Mental Health Issues Around the World

Mental Health Issues Around the World by The Wellness Universe #TheWellnessUniverse #WUVIP #WUWorldChanger #MentalHealth #AroundTheWorld

Mental health issues around the world are widely under-reported.

What we do know, however, is that they are continually on the rise year after year after year. Everything from anxiety, and bipolar disease, to schizophrenia, eating disorders, and depression are complex, tricky to diagnose, and often self-treated with substance abuse leading to an entirely separate set of issues.

While the data generally shows that wealthier countries have a higher rate of depression, the statistics are a bit skewed. Unfortunately, the lower the income and economic impact of a country is, the less likely it will be that depression and other mental illnesses will be reported and diagnosed, and even less likely to be treated.

Understanding the problems with the data collection, one 2017 study shows that between three and six percent of people around the world are diagnosed with depression. That’s 264 million people with women having a slightly higher diagnosed percentage than men with 4.1% vs. 2.7%. (*)

A 2016 study shows that China has the highest depression rate in the world, followed by India. In third place, is the United States with nearly one in five adults having some level of the disorder but only 41% of those diagnosed getting the treatment they need. (**)

The most recent study, April of 2019, starts to show that war-torn and politically unstable areas are just as much, if not more, affected by mental illness. According to this study, one in five adults in Afghanistan has been diagnosed with depression. (***)

With increased political tension, continual wars of religion and terrorism, and an unstable financial economy around the world, there are plenty of reasons to stress. But thankfully there are people out there actively providing as many resources as possible.

How to Deal with Depression

The first thing to do is to accept that you are not feeling well. You do not need to live with mental illness.

Learn as much as you can about your depression.

  • Are there environmental triggers?
  • Do you have a supportive community to lean on?
  • Are there emotionally abusive relationships contributing to your mental state?
  • Do you have an underlying medical condition that should be treated first?

If you determine that your depression is not caused by an underlying medical condition, you may want to try and treat the illness with lifestyle changes before turning to medication.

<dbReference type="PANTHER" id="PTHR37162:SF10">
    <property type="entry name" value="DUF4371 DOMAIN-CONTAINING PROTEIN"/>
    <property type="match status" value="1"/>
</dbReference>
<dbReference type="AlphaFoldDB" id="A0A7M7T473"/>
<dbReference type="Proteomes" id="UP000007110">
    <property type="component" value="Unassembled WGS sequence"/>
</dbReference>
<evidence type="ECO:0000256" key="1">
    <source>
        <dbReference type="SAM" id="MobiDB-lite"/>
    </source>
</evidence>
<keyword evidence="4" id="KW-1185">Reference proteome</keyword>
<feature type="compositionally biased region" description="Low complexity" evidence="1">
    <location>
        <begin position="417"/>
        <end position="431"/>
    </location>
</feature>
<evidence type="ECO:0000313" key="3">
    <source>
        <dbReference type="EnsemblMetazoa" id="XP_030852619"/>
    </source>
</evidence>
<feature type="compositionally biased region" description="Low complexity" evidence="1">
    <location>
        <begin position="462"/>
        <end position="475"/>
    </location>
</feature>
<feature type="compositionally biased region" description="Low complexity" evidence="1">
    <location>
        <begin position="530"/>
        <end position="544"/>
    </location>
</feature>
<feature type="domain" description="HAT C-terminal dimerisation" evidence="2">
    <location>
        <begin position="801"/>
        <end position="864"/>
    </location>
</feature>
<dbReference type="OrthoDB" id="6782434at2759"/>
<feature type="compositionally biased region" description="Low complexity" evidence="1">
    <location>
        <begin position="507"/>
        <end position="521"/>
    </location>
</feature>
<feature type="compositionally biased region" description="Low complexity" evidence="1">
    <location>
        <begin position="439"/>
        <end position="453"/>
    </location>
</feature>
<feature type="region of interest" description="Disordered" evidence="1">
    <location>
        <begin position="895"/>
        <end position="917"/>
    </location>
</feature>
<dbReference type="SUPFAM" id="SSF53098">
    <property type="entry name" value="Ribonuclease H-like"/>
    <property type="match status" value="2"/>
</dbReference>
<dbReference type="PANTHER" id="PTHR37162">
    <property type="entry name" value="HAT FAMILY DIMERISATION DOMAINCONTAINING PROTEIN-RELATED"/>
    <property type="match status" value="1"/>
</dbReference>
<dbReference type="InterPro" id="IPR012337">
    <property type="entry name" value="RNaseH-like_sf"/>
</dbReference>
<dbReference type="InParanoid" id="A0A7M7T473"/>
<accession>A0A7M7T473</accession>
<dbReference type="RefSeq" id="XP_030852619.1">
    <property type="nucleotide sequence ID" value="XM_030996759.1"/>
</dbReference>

• Regular exercise increases serotonin, endorphins, and other brain chemicals that diminish the effects of depression.
  • Eating well contributes to a healthy-feeling body with increased energy.
  • Getting enough sleep increases mental clarity, mood, and motivation.
  • Getting out of stressful jobs and relationships might be enough to move you out of depression and back on the road to living your best life.

If you find that changes to your lifestyle are not enough to move you back into a positive state of mind, it’s time to look to outside help.

  • One-on-one therapy
  • Support groups
  • Hire a life coach
  • Meditation
  • Acupuncture
  • Other holistic healing techniques

If those techniques still aren’t working, it may be time to add in pharmaceuticals. Medication, however, should not be the sole treatment plan. While you may be able to modify a chemical imbalance within the brain, it’s still incredibly important to live a healthy life with a positive support structure in place.

What Can We Do to Help?

If you know of someone who is struggling, you may be the support system they need to turn their life around. Reach out to anyone who may be living with depression and offer a shoulder to lean on. Depression is a serious but treatable disorder that affects millions of adults and teenagers around the world.

If you know someone who is withdrawn or seems to be struggling, look for the warning signs.

  • Seems lazy or unmotivated
  • Unable to connect on a deep, personal level
  • Overall lack of energy and optimism
  • Often putting themselves down or taking situations too personally
  • Has an overall negative outlook on life
  • Drinks heavily or abuses drugs
  • Has odd sleep patterns

Life is difficult. We should never have to live it on our own or feel ashamed of our thoughts and feelings. Getting someone to open up about their feelings and mental illness just might save a life.

Did you know you can find help here? From personal to professional well-being, connect with someone who can guide you to a happier, healthier, and whole life! Become a WU Friend today!

If you provide support or products that make the world a better place and help humanity live in health, happiness, and wholeness, join us as a WU World-Changer.

– The Wellness Universe


Sources:

  • (*) https://ourworldindata.org/mental-health
  • (**) https://www.usnews.com/news/best-countries/articles/2016-09-14/the-10-most-depressed-countries
  • (***) https://bigthink.com/strange-maps/afghanistan-most-depressed?rebelltitem=1#rebelltitem1


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